Now, though I greatly miss having them around, I can hold my own "class" discussion mentally and really think about something with more depth and variety. I can carry all the other views and personalities with me in that way, which I will forever be grateful for. While understanding that western America was the pointed focus of this trip, there was much more to be learned. A couple of the most important ideas to me are learning to enjoy travel and to make the most of the group you are traveling with. When it comes to these concepts, I learned just as much from every individual because we all came into this having spent time in various different groups in various different places.

There are certain things I have learned from each person that will contribute to so much of my future life. I learned that if you want to laugh, let yourself laugh hard and lift the moods of those around you. I learned to make sure to prioritize games to bring a group together. I learned that calculated sarcasm can be really relatable and lighten the mood when you are dealing with heavy things. I learned that sometimes if you are struggling yourself, sometimes helping others can distract you and let you reevaluate what is important. I learned that sometimes you have to let your artsy side free, especially if you feel like it may be hard to access. I learned that you can give a calming presence to a whole group without even saying much. I learned that energy and happiness is contagious if you wear it proudly. I learned that sometimes it is better to be interested, not interesting. I learned that passion is a good thing and you should not push down your emotions to cater for others. I learned that "real life" is both the wonderful times spent carelessly traveling and the times spent trudging through responsibilities, and that keeping that in mind might help you through hard times. I learned that your past does not define who you are. I learned to challenge and question people more to understand their side of a story, not to push your own agenda. I learned to check in with people and try to understand what they are really feeling. I learned to carry confidence with you wherever I go. And most importantly, I learned that sometimes you just have to blame it all on capitalism.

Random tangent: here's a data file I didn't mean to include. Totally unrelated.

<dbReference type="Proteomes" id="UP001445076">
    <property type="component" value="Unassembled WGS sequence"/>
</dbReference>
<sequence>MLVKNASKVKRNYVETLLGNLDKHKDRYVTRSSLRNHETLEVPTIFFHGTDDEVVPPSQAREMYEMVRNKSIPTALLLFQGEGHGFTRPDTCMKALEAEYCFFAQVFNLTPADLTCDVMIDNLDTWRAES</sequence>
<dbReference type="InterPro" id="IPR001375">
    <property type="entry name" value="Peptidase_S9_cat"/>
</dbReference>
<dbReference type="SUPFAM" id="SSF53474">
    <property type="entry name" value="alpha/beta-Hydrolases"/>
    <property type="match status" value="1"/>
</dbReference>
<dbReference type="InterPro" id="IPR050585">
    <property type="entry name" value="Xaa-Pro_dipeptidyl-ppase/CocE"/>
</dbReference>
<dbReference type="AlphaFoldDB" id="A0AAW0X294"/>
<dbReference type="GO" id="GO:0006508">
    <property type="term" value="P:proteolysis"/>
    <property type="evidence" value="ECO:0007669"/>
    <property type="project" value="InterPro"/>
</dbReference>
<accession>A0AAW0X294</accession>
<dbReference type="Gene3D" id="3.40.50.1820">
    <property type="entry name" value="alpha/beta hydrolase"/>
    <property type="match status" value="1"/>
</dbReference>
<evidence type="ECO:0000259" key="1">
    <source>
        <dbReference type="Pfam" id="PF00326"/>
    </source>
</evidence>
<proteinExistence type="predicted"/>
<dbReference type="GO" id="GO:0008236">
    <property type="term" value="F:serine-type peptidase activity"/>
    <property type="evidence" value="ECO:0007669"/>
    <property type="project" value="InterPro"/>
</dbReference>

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Expedition in the News

Two people on a canoe
Group of Students around Campfire

The Route

Our proposed route is an enormous figure eight, heading northwest first (because of potential early winter weather) and including Montana, Idaho, Washington, Oregon, California, Nevada, Arizona, and Utah. Course-related sites include sites of environmental/cultural conflict or cooperation (e.g., Malheur National Wildlife Refuge; East Tavaputs Plateau tar sands; Klamath River dams; the Berkeley Pit, the Nevada Test Site, Owens Lake); National Parks (e.g., Yellowstone, North Cascades, Olympic, Redwood, Grand Canyon, Great Basin); wilderness areas (e.g., Bob Marshall, Glacier Peak); Native nations and sites (e.g., Burns Paiute, Coast Salish, Miwok, the Nez Perce trail, Colville, Pyramid Lake, Hopi); dam sites (e.g., Teton, Grand Coulee, Hoover, Hetch Hetchy, Snake River); and relevant towns/cities (e.g., Bozeman, Bend, Cody, Moab, Winthrop, Page).

Expedition Route

Course Descriptions

Follow the Expedition's Progress